The recent local elections witnessed one of the most cutthroat races in the country's history with some unconventional results, causing numerous objections and leading to a long, turbulent legal process. However, despite all the controversies and disagreements over who won, one group came out as the ultimate winner: Women mukhtars. More than 50,000 mukhtars, local neighborhood leaders who head the smallest unit of Turkey's demographic components, were elected in the local elections. Despite a relatively smaller number of women running for mukhtars as compared to men, female candidates stood out by gaining first-ever victories for women on the mukhtar level in various districts and provinces.
The southeastern Batman province was such a province. Among the hundreds of mukhtar candidates, only 25 of them were women in Batman. Among these 25 women, 49-year-old Fatma Türkan, who has six children, managed to claim victory at the ballot box in the Sağlık neighborhood, where she had contested against seven men.
Similarly, in eastern Elazığ province's Sugözü neighborhood, 28-year-old Seda Gündoğan won the race against a rival who had held the mukhtar position in the neighborhood for 10 years. By winning the race, Gündoğan, who lost her parents at a very early age, became the only female mukhtar of the province.
Seda Gündoğan won the race in eastern Elazığ province's Sugözü neighborhood, April 4, 2019.
Another woman, Hülya Bozkurt from Uluç neighborhood of southern Antalya province, achieved success only because she stepped in to save a friend who was meant to run but could not. Bozkurt was not meant to be a candidate for the race at first and was supporting her friend, Fikriye Fırat. However, when Fırat was hospitalized due to a heart attack and had to step down from the race, she passed the torch to Bozkurt. With only 20 days left for the elections, Bozkurt managed a successful election campaign by organizing many women to help her. "I could not stand the idea of disappointing my good friend Fikriye Fırat. Hundreds of women took action and despite having limited time, we organized our campaign well," said Bozkurt after winning the election.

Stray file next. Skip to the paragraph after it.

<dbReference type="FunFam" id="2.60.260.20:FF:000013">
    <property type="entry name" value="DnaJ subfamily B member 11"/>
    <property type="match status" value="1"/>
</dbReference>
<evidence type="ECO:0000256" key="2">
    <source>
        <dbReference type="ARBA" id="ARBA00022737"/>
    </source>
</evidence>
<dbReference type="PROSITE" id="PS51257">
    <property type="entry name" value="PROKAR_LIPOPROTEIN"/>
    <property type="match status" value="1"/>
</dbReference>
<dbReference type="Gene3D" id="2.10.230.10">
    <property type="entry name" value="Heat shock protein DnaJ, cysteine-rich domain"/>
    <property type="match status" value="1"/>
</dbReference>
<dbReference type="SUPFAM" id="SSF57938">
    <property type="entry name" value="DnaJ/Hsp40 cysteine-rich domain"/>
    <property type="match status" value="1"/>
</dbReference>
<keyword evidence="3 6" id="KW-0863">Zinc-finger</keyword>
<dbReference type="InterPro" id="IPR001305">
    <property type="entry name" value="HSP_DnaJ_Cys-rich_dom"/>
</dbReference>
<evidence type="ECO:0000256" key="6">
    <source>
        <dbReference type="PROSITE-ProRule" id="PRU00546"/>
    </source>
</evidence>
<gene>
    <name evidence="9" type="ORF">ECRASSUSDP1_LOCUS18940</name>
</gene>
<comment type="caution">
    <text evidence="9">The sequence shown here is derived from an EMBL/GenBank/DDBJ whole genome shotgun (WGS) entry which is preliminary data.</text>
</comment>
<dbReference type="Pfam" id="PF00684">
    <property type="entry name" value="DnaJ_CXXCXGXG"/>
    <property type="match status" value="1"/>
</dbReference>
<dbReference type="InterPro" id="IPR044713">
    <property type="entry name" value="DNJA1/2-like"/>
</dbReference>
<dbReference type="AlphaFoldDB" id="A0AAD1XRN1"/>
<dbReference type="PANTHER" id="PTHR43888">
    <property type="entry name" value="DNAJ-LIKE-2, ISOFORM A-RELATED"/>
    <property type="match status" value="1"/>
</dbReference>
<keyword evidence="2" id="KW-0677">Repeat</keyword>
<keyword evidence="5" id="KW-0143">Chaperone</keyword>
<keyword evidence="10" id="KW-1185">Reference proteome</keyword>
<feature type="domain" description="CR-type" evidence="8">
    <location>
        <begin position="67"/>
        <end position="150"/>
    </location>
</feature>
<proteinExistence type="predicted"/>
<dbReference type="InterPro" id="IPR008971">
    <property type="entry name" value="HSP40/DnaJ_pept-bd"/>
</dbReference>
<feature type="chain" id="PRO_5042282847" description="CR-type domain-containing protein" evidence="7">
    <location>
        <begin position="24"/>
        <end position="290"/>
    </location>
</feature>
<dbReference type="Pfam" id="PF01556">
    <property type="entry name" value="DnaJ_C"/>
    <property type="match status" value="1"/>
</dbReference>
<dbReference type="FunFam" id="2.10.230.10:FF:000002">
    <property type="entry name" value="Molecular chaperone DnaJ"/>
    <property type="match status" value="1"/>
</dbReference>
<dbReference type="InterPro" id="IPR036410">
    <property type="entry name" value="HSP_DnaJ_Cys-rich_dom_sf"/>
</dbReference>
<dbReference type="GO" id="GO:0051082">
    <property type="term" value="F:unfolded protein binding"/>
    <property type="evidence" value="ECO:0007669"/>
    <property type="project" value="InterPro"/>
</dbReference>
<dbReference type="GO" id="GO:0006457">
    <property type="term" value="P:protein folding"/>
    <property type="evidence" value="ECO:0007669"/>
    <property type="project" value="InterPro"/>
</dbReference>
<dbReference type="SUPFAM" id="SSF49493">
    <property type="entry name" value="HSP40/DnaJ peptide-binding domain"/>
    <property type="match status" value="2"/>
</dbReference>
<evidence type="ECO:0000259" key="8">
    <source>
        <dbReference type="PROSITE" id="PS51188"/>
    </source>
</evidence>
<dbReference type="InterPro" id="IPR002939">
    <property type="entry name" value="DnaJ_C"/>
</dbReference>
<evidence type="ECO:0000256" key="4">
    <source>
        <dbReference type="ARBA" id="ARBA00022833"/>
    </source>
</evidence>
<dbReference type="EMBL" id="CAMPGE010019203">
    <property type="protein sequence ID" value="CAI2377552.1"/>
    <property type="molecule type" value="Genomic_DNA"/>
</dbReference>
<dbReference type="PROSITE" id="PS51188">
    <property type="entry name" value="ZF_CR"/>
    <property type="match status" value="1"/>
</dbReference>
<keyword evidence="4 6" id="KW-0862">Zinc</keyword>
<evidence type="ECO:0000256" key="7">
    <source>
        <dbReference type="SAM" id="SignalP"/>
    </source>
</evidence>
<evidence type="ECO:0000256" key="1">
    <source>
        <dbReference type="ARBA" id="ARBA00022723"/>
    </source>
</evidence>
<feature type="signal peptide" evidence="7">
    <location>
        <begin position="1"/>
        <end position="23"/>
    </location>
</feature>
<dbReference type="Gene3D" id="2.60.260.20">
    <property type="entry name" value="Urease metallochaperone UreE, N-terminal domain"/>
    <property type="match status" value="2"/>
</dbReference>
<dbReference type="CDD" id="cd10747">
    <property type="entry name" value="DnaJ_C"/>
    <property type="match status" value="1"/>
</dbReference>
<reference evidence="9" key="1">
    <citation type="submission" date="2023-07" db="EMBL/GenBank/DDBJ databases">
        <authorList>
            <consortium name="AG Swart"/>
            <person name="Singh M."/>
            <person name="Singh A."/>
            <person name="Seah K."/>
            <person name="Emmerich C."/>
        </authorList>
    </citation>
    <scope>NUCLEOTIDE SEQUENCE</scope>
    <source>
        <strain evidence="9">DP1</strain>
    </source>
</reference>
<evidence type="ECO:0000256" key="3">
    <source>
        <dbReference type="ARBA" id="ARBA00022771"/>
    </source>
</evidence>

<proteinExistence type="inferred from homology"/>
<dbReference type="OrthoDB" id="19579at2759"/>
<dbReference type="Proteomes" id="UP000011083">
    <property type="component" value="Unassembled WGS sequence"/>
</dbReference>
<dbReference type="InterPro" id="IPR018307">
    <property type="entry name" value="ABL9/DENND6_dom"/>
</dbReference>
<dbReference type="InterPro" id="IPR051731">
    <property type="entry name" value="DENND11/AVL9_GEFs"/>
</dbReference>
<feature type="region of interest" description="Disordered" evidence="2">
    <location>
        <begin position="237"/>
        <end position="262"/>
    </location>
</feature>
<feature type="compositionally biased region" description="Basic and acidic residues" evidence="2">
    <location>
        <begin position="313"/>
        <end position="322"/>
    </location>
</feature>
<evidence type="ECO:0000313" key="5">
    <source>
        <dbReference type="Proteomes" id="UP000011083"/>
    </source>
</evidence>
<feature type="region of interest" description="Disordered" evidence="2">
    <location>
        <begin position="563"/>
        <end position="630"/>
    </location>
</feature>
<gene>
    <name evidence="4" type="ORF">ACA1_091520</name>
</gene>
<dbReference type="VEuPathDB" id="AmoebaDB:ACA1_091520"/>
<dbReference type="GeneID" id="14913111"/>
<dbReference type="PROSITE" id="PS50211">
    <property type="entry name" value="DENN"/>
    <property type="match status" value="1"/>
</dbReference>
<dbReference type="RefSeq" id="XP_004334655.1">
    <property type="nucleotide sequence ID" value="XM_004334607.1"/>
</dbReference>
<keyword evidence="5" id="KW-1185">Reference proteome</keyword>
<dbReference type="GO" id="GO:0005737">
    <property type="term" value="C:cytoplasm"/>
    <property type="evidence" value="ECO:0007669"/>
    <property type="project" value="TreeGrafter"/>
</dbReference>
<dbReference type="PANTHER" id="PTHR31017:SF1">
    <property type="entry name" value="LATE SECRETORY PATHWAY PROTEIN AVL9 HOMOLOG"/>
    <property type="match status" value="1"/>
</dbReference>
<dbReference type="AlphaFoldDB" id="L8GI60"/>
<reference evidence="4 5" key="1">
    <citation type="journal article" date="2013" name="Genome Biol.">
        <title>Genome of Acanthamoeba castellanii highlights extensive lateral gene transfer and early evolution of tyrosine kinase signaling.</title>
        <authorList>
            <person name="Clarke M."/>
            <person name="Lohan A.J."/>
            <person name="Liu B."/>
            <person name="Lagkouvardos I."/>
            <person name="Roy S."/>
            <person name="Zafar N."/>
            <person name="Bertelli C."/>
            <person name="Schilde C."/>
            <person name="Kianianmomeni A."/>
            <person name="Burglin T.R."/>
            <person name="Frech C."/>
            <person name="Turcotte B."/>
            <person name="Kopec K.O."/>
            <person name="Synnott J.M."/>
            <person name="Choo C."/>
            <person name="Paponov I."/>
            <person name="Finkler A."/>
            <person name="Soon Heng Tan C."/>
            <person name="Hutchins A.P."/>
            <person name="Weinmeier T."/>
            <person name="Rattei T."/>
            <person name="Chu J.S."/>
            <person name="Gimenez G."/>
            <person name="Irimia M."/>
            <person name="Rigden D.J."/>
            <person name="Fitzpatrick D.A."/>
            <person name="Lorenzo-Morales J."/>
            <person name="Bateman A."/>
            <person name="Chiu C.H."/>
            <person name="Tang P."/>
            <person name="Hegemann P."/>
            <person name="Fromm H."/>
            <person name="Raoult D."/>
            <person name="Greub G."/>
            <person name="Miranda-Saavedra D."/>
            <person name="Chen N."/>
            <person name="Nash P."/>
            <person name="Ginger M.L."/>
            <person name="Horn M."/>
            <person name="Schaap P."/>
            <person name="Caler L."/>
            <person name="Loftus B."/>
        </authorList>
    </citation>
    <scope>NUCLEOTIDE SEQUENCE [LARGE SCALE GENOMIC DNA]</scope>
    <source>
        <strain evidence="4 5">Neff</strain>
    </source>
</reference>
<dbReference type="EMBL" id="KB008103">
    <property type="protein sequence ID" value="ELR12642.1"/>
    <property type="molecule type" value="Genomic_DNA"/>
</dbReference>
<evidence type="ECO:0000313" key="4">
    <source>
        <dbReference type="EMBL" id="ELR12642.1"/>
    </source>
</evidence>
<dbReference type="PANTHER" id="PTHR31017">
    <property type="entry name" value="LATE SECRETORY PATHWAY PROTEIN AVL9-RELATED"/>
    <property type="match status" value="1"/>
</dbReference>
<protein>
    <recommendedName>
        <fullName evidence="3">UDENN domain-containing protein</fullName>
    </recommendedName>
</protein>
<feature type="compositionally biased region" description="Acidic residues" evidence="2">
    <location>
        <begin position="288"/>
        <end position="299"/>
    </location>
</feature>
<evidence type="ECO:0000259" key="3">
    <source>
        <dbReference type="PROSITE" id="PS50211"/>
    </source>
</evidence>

For some of the candidates, the victory was a little bit more challenging since they won with smaller margins. Nimet Yollu was one of those names who achieved success in the central province of Kırşehir with just a small difference in votes. Yollu became the mukhtar of the Esentepe village of Kırşehir by receiving only one vote more than her rivals, all of whom were men.
In the eastern Van province, women showed great enthusiasm in the mukhtar race as hundreds of them ran for the position. In the end, four managed to secure the spot.
One of these winners, the mukhtar of Bahçıvan neighborhood Nurten Sağlam, said that she was waiting for this day for five years. "In the previous elections, after I voted, a polling clerk asked why there was only one mukhtar candidate in the neighborhood. At that moment, I decided to become a mukhtar myself and shared this decision with my husband. I've been waiting for this day for five years," she said.
The success of female mukhtars has reached a level where some districts are seeing a majority of women. In western İzmir province's Karaburun district, the district governor has been a woman since November 2018. In the latest elections, lots of women were elected to be mukhtars and the mayor of the district is also a woman for the first time in the district's history.